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Friday, July 26, 2013

Robert Earl Keen

I’ve written about a couple of my favorite singer-songwriters here on The Quillayute Cowboy blog; “Tom Russell” and “Growing Old with Jackson Browne” and mentioned a few select others like Bruce Springsteen and Jimmy Buffett.  I also mentioned that I don’t buy much new music these days because my hearing has deteriorated so much that it is hard for me to understand the lyrics…, and that’s where it’s at for me, mostly.  So, when this guy named Robert Earl Keen kept popping up on my Pandora station that I have keyed to Tom Russell…, and I began to catch a few well-turned phrases and liked the sound and rhythm…, I started to pay more attention.  Keen has a distinctive sounding voice…, a southern drawl with a nasal twang that is easily identified when you are browsing other web sites and hear one of his tunes.  One night I caught the lines:

        “I lived in Corpus with my brother
        We were always on the run
        We were bad for one another
        But we were good at having fun.
We got stoned along the seawall
We got drunk and rolled the car
We knew all the girls at every dance hall
Had a tab at every bar.”

Well…, my brother Larry was a couple of years younger than me and he tried to steer me along a little saner path that the one I was highly engaged in.  But we managed to drag him along on some pretty wild times in spite of his efforts.  Oh…, that “we” you ask?  That would be my brother in the song…, actually my cousin, James.  Jim, Jimmy, Jimmy California, or Spencey…, as his wife Debbie always addressed him.  Jimmy was the original wild and crazy guy…, and I was never one who liked to be outshined when the moon came up and the sun went down.  Well…, except that night during The Clearwater County Fair and Orofino Lumberjack Days celebration.  Me and Jimmy had been on at least a two day run…, maybe more.  We were hoofing it down the main drag in town about dusk, just a few blocks from the heart of town, bumper to bumper traffic in both directions…, when I hear a horrible squealing of rubber tires on pavement.  I only had to turn my head sideways, expecting to see a scary accident.  What I saw put a chill down my spine and I was wishing I had a deep dark fox hole to hide in.  A tall blond amazon named Debbie had screeched her car to a stop…, and stopped all the traffic in her lane…, and was standing outside the car screaming, “Spencey, you no good, dirty rotten, low down, degenerate.  Those are MY blue jeans you have on.  GET THEM OFF NOW !!!”  I thought for a moment that she was going to strip them off him herself…, in front of a string of cars and onlookers that was mounting by the second.  But Deb is ever so thoughtful and considerate..., and drop dead gorgeous, even to this very day.  That night, she had brought him a pair of his own jeans and she even let him get in the back seat of the car to change out…, “helped” him in might be a bit more apt description…, while the mob that had gathered were beginning to get antsy.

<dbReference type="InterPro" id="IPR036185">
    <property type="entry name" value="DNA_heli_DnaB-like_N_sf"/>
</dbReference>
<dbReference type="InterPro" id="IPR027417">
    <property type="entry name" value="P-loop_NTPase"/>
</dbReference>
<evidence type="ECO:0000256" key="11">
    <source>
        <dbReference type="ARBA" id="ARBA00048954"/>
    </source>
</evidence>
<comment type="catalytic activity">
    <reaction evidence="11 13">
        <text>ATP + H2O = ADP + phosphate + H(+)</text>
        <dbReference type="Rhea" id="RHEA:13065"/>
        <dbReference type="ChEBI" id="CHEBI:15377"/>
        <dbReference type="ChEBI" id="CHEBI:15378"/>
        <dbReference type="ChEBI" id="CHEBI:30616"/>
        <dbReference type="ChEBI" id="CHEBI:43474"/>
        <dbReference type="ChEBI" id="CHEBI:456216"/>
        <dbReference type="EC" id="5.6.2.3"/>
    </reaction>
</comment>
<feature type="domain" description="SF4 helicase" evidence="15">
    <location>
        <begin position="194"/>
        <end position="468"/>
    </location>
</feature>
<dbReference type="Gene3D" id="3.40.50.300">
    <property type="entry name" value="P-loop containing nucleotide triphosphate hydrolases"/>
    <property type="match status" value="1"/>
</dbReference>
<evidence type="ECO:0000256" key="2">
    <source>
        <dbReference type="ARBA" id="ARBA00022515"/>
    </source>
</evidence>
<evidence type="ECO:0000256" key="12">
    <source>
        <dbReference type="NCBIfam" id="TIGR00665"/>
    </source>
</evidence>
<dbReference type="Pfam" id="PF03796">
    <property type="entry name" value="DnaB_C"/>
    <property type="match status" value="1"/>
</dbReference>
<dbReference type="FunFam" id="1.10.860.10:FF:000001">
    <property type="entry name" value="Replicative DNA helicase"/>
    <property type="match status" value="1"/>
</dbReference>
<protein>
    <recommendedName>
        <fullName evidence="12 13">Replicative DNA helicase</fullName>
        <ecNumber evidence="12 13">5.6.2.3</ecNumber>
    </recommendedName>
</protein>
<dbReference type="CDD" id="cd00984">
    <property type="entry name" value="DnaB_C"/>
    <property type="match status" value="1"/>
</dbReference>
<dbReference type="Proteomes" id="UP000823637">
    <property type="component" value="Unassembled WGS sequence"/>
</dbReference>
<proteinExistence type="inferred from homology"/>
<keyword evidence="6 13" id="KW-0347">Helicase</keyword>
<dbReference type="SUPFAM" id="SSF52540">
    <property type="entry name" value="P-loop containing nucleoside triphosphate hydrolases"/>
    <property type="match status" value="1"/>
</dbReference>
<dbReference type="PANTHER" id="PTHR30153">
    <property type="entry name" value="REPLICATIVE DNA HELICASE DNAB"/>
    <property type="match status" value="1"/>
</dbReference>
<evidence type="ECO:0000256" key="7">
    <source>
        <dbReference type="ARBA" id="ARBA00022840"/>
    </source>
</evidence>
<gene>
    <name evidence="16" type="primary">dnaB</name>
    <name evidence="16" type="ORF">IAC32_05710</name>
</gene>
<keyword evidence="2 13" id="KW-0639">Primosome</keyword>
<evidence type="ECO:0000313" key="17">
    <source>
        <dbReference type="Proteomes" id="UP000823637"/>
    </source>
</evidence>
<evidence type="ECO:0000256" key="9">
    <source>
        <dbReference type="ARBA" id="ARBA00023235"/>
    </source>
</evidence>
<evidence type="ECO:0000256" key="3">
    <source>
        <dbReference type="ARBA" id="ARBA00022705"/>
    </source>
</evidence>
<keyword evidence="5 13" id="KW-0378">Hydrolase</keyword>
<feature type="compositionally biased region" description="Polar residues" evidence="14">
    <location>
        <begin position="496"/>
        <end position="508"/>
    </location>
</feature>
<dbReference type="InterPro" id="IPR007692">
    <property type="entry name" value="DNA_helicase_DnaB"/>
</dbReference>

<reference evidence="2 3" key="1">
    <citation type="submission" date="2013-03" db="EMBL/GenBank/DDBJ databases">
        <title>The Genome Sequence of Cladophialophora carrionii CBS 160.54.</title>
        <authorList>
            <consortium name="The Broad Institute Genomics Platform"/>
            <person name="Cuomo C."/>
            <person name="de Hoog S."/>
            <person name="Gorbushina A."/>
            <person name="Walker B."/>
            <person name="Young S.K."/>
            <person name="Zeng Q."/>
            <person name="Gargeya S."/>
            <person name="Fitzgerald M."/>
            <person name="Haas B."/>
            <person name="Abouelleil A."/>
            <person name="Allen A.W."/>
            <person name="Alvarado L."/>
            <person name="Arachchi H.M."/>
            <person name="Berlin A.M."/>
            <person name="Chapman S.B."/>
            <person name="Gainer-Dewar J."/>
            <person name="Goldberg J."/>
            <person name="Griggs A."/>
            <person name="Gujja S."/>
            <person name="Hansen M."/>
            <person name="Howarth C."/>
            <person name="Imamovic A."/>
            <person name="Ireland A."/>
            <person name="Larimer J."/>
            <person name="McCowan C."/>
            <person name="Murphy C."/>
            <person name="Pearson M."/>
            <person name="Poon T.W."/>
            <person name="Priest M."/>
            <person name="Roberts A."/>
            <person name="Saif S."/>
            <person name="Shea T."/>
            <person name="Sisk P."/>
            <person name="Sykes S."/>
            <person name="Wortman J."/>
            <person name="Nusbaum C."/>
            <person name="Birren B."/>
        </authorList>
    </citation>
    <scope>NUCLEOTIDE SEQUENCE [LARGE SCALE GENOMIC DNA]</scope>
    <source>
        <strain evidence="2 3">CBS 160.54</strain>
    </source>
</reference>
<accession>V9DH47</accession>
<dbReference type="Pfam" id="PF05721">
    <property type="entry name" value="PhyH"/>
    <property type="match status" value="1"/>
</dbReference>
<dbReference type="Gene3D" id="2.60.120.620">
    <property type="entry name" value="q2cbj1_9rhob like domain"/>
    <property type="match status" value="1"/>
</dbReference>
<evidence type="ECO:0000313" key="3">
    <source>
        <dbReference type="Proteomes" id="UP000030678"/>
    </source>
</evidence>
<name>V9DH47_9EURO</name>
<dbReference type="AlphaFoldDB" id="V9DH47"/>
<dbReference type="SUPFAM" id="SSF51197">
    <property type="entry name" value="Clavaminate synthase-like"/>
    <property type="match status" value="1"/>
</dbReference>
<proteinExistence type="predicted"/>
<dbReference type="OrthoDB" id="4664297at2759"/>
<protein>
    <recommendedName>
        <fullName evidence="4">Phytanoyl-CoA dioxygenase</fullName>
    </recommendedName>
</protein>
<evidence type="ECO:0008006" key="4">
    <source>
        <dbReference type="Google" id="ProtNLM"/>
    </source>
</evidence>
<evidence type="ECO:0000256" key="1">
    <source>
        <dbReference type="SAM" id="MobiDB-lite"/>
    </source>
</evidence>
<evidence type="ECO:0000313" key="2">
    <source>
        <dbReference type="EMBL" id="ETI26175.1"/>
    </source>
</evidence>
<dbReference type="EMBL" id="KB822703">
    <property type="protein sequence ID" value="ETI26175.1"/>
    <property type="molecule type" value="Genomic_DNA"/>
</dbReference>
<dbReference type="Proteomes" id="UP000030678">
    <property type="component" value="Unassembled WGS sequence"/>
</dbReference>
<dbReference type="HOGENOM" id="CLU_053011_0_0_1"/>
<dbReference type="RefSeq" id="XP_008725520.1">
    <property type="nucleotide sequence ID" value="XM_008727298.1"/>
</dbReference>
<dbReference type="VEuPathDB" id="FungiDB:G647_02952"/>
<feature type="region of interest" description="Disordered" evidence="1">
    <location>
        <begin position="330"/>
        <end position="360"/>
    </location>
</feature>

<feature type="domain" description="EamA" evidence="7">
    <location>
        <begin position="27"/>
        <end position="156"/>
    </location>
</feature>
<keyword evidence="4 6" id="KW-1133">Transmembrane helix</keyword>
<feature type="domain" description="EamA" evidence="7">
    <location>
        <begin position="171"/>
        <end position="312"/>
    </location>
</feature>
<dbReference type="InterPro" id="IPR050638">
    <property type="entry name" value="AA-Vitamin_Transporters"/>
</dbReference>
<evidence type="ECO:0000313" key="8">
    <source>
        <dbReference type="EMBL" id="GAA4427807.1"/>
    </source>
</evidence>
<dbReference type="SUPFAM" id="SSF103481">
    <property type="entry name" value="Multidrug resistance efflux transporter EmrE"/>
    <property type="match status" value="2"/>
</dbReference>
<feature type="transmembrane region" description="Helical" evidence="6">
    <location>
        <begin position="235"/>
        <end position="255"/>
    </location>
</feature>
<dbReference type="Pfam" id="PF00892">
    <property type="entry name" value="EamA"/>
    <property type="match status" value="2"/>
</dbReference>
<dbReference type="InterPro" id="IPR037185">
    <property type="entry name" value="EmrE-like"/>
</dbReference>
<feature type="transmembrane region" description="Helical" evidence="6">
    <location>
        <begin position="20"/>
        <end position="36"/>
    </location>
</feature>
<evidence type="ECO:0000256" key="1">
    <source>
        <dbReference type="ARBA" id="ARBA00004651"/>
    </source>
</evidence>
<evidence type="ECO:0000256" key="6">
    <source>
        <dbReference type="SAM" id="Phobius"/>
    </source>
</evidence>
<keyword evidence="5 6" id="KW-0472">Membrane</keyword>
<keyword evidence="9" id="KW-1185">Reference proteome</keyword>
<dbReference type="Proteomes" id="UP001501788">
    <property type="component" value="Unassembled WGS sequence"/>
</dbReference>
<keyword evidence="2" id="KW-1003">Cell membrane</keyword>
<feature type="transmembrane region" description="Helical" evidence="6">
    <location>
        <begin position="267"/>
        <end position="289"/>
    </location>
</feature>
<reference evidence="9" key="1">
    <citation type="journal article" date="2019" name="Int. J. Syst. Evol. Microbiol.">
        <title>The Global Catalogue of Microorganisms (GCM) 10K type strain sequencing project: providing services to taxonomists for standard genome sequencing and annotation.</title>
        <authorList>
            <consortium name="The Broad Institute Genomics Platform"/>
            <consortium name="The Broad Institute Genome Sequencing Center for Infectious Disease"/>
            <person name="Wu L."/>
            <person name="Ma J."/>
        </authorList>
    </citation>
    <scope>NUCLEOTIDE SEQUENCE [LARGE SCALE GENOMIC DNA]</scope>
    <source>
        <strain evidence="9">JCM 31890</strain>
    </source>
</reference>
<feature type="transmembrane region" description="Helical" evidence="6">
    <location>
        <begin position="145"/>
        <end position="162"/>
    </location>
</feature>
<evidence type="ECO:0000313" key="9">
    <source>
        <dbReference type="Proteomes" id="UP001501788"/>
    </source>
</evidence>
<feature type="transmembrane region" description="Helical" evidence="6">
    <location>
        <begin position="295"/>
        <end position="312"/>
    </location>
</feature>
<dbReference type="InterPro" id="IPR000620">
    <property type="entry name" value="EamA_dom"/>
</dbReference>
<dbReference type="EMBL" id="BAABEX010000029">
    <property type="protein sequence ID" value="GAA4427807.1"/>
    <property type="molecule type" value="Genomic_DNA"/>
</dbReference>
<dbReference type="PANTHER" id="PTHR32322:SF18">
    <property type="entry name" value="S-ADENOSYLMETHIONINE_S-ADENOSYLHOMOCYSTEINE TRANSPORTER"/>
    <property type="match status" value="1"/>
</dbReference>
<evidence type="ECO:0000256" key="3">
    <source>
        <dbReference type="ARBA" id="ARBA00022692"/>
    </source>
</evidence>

So…, when Robert Earl Keen sings “Corpus Christi Bay”…, it may not literally be the story of “brother” Jimmy and I…, but there are enough illusions to some of the crazy times we shared that I can’t help but think of him every time I hear it.  Most people thought that we were brothers anyway…, and I seldom set them straight.  I think my real brother, Larry was as likely to let people believe that Jimmy was his brother and I was the black sheep cousin...., at least at times.  Especially that one night.